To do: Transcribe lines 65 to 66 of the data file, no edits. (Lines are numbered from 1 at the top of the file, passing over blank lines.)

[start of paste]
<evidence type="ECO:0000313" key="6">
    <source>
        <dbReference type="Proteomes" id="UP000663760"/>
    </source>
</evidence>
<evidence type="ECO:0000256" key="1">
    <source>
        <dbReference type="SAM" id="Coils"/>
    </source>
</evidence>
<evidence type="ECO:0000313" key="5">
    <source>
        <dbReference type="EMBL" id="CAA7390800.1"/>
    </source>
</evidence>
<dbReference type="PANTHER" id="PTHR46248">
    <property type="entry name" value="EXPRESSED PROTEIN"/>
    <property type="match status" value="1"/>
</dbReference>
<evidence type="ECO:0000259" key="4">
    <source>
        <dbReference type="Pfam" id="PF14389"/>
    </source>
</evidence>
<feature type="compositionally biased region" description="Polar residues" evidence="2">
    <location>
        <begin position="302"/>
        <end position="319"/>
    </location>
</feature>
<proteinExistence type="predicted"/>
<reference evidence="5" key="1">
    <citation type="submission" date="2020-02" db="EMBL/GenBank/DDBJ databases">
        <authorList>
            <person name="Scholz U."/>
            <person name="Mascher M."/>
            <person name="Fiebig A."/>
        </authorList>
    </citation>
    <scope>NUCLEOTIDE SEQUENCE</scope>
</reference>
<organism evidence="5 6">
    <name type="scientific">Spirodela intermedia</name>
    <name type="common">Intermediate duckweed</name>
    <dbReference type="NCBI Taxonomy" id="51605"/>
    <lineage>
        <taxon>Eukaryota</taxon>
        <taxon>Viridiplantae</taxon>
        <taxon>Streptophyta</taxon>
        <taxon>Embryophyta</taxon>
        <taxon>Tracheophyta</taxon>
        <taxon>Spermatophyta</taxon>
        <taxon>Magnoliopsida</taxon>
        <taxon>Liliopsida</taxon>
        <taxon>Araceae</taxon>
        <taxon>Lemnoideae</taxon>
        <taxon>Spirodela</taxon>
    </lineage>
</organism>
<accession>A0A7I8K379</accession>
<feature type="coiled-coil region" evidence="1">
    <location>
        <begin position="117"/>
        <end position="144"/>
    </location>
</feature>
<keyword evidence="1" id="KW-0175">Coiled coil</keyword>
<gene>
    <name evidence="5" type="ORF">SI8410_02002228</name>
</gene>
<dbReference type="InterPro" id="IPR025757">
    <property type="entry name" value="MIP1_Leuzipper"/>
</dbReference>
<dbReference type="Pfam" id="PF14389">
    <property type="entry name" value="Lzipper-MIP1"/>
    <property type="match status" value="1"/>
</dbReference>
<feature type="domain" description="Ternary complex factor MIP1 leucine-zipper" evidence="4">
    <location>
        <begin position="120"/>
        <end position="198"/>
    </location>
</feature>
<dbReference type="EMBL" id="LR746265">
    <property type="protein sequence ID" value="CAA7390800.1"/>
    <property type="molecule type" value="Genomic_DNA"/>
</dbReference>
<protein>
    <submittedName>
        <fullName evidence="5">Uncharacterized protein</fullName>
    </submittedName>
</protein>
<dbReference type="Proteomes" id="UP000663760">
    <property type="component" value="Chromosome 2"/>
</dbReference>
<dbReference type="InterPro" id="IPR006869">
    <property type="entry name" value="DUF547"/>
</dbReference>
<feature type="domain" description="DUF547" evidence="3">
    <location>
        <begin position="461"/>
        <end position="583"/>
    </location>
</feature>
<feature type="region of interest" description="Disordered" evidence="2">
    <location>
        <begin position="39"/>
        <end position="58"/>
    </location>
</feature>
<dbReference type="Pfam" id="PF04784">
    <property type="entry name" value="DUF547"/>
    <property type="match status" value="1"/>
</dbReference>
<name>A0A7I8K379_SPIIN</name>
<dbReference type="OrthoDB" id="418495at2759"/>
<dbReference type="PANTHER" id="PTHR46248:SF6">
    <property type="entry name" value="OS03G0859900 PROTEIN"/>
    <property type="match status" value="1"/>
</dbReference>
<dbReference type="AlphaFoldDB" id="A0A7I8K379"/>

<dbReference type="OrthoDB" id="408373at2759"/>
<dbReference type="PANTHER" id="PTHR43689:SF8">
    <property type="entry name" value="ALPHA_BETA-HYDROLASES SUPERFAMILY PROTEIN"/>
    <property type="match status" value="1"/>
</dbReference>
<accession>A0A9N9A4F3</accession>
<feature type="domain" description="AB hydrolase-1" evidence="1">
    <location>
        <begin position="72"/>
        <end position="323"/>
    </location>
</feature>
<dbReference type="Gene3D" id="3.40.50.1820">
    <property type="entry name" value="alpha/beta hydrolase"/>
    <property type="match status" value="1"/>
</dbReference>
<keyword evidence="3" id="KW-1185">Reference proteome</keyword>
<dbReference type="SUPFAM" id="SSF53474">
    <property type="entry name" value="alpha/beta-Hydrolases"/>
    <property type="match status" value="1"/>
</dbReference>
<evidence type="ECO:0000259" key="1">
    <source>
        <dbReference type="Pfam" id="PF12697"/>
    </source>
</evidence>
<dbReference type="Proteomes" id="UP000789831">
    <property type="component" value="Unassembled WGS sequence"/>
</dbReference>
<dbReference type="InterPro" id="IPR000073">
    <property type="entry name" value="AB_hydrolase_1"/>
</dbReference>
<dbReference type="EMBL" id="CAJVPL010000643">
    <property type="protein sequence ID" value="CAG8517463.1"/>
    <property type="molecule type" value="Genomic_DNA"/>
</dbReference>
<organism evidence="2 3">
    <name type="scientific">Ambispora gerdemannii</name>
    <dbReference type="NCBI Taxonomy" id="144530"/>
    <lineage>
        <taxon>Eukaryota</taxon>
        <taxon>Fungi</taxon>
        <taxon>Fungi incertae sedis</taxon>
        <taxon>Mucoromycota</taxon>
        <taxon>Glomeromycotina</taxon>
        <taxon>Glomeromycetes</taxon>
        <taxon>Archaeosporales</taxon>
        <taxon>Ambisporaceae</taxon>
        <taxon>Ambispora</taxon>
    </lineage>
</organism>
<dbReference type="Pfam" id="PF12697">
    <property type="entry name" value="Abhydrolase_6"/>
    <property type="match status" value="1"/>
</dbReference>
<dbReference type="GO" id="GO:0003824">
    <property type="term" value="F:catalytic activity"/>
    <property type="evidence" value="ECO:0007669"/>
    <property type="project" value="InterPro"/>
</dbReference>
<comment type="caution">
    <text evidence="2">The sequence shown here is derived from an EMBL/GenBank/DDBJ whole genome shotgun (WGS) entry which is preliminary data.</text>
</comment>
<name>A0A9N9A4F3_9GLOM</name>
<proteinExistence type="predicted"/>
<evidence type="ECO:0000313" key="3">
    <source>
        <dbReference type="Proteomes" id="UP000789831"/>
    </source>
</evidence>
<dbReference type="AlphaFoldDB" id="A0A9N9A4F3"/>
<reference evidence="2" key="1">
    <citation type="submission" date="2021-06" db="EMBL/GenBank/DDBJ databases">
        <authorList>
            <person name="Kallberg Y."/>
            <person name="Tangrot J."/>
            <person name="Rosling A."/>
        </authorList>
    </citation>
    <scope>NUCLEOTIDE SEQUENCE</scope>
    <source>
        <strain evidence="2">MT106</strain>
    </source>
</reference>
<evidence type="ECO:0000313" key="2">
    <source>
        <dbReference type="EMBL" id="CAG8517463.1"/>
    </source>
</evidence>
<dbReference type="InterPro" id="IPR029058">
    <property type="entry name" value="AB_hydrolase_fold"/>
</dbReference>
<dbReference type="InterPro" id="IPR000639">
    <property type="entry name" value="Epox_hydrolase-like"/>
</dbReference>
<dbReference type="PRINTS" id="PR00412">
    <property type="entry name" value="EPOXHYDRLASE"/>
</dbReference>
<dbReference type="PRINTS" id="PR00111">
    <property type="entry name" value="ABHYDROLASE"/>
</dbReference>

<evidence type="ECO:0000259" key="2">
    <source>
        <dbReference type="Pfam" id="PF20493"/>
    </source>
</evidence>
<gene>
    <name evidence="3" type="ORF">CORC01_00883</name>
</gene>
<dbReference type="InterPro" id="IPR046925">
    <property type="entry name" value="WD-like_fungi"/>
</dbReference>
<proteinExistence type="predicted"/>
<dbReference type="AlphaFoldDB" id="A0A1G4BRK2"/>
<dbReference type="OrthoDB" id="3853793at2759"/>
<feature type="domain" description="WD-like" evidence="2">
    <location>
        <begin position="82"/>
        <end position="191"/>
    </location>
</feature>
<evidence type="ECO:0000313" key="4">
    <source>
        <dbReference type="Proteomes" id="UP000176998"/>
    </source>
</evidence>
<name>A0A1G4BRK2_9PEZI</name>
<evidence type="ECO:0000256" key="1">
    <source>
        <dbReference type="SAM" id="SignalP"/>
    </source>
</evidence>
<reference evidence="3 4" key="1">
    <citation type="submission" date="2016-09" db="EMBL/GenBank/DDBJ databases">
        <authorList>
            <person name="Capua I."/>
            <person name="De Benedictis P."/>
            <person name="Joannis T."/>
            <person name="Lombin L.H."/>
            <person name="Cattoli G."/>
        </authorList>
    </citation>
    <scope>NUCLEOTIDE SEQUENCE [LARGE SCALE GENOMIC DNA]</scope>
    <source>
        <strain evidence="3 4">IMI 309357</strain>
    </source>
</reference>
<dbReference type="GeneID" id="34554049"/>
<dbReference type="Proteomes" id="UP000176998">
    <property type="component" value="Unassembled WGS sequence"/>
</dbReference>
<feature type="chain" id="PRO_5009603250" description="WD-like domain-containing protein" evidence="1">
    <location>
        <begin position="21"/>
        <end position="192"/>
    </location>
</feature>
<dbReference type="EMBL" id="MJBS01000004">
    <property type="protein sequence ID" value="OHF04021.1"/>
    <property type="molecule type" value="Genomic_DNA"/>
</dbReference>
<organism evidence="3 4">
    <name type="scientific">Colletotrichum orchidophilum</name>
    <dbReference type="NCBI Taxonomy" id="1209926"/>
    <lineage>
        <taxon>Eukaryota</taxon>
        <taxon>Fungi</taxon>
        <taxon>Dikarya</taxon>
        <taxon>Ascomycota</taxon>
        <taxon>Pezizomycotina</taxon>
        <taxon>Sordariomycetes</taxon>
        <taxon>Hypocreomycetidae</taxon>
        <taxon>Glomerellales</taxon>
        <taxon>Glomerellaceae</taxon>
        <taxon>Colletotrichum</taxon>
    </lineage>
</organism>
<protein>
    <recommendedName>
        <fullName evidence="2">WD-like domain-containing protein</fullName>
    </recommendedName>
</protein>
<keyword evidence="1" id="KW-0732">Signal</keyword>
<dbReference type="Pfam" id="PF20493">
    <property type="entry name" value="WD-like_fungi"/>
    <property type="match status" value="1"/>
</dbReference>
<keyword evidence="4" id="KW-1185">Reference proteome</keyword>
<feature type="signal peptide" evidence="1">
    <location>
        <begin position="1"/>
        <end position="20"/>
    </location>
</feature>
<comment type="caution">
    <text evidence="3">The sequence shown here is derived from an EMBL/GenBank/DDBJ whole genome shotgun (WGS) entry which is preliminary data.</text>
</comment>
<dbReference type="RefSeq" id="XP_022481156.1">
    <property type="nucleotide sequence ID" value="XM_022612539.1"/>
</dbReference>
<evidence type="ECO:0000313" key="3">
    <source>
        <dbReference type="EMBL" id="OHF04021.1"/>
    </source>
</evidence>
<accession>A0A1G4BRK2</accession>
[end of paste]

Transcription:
    </location>
</feature>